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Jubilee Rose 08-24-2008 11:13 PM

Is this plant safe??
At our barn there are these big huge leaves. They're really big. I'm not sure what kind of plant they are. Someone told me it almost looks like a rhubarb plant, or similar to that family. Jubilee ate one once and discovered she liked them. Sometimes I'll grab one and give it to her. She loves them. But is it safe? I heard rhubarb is really bad. But I don't think its rhubarb. Any ideas??

appylover31803 08-25-2008 12:14 AM

could you get a picture of it?

It might help to match a plant to the name.

.A.j. 08-25-2008 09:01 AM

I know what you mean, my horse will snatch a few every now and then, they seem harmless but now I'm curious.

Jubilee Rose 08-25-2008 10:03 AM

Yeah, I will have to get a picture. They kind of grow near burrs. Maybe they're burr leaves??

farmpony84 08-25-2008 10:05 AM

Jubilee Rose 08-25-2008 10:10 AM


Originally Posted by farmpony84

Thanks for the link. My plant wasn't on there though.


kickshaw 08-25-2008 12:37 PM

i hope it isn't this plant:

poke weed is highly poisonous - I wouldn't even touch it if it were me! :shock:

Dumas'_Grrrl 08-25-2008 01:47 PM

I didn't know that poke was poisonous!!! Every summer my kids play with the poke berries..... :shock: They make a huge mess and turn out all red.. :roll:

What about poke salad??? I know people eat that stuff... :? I'ma gonna have to do a search now!!! :lol:

I know the rhubarb looking plants you are talking about...I'll search those too!

Vidaloco 08-25-2008 01:52 PM

We have poke growing all around here. Its not poisonous till the stalks turn red. Generally speaking if the stalk is red the leaves are probably bad for your.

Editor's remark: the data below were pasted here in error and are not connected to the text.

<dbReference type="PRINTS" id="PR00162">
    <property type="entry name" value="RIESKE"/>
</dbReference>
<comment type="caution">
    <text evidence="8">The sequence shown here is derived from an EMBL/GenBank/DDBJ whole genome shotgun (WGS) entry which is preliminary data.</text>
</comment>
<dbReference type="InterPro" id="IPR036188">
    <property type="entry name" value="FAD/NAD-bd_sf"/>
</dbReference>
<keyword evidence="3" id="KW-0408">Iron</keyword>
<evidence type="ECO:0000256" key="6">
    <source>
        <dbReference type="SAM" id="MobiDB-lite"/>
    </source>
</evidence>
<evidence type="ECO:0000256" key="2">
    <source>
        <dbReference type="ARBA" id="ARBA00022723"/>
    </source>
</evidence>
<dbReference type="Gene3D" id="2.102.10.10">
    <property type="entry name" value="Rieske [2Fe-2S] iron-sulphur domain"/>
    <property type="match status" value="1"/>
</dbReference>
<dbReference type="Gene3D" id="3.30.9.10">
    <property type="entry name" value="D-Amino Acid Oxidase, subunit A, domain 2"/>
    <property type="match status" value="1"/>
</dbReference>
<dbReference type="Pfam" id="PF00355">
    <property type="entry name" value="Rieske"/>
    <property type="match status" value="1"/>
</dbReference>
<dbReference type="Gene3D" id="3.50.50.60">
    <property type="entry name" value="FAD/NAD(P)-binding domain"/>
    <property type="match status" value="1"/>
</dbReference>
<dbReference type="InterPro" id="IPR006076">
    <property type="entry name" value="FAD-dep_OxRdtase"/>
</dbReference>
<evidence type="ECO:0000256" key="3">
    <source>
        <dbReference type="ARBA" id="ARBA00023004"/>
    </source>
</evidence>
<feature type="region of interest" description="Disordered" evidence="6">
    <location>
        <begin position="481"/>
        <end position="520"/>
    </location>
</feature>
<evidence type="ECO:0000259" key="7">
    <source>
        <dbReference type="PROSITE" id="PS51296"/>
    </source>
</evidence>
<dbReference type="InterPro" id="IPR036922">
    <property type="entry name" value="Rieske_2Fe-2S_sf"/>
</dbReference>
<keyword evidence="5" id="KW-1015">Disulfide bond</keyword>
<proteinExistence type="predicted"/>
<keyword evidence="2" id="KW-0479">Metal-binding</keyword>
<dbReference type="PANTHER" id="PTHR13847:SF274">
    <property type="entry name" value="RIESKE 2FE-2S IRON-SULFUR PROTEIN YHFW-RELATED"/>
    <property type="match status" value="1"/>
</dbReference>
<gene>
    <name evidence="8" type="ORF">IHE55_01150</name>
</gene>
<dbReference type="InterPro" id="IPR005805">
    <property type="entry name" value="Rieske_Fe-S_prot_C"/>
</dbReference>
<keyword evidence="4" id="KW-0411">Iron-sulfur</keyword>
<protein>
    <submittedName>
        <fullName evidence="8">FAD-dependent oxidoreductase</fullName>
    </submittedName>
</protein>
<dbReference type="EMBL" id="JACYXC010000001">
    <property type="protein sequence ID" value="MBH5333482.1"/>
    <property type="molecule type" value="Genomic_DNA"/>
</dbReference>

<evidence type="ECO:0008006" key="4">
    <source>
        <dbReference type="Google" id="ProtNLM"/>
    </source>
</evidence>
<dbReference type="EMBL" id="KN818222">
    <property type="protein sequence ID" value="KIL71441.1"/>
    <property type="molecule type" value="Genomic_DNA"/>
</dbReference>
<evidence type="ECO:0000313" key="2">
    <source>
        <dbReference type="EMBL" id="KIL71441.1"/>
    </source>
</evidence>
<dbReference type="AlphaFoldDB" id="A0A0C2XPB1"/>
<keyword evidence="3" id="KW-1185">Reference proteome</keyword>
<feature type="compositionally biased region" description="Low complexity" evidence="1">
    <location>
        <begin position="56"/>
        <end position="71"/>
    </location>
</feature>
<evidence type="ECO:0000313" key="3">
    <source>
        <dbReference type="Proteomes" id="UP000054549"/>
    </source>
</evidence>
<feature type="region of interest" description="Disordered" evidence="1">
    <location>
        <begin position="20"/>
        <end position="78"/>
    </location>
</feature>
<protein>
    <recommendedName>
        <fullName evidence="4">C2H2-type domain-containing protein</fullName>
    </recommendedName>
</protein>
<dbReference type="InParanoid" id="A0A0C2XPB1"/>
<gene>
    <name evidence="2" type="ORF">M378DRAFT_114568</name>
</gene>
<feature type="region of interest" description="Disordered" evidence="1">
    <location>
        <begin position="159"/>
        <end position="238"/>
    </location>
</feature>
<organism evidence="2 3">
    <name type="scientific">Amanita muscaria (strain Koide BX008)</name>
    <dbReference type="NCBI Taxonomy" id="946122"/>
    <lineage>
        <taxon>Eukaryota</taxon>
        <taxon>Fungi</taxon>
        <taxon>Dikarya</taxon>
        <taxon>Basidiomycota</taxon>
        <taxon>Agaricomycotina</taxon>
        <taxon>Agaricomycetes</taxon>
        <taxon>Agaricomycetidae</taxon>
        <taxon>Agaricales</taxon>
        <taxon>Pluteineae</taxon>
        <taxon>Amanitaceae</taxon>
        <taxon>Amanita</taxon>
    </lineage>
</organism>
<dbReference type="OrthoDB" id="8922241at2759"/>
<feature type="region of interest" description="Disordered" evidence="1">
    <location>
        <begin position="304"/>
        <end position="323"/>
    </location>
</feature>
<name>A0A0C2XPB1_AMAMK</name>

Dumas, Poke salad is eatten in the spring when the plant is young before the stalk turns red.
Rhubarb leaves are poisonous. The stalks are not.

Heres some info I found at

Salat is the German word for salad, and probably came to the Ozarks with German settlers. Poke salat is made from Pokeweed. In towns you'll find pokeweed growing wild in alleyways and vacant lots. In the country it grows in the fence rows and along the edges of woods. When mature it has clusters of shiny purple berries which birds love to eat.

After a long winter without fresh food, the early settlers looked forward to cooking the first tender green leaves of pokeweed. It gave them vitamins and was a good spring tonic. They'd cook it up with lamb's quarters and dock, which are also early spring greens. Some people today still cook and eat poke greens in the early spring.

Though the whole plant is poisonous, the young leaves can be eaten after cooking them using two changes of water. Poke is still used medicinally. Old timers in the Ozarks still eat one pokeberry a year as a preventative or to treat arthritis.

Horticulture lesson over :lol:

Dumas'_Grrrl 08-25-2008 01:57 PM

*note to self...don't let the kids play with the poke berries*

Thanks Vida!!!! :lol:

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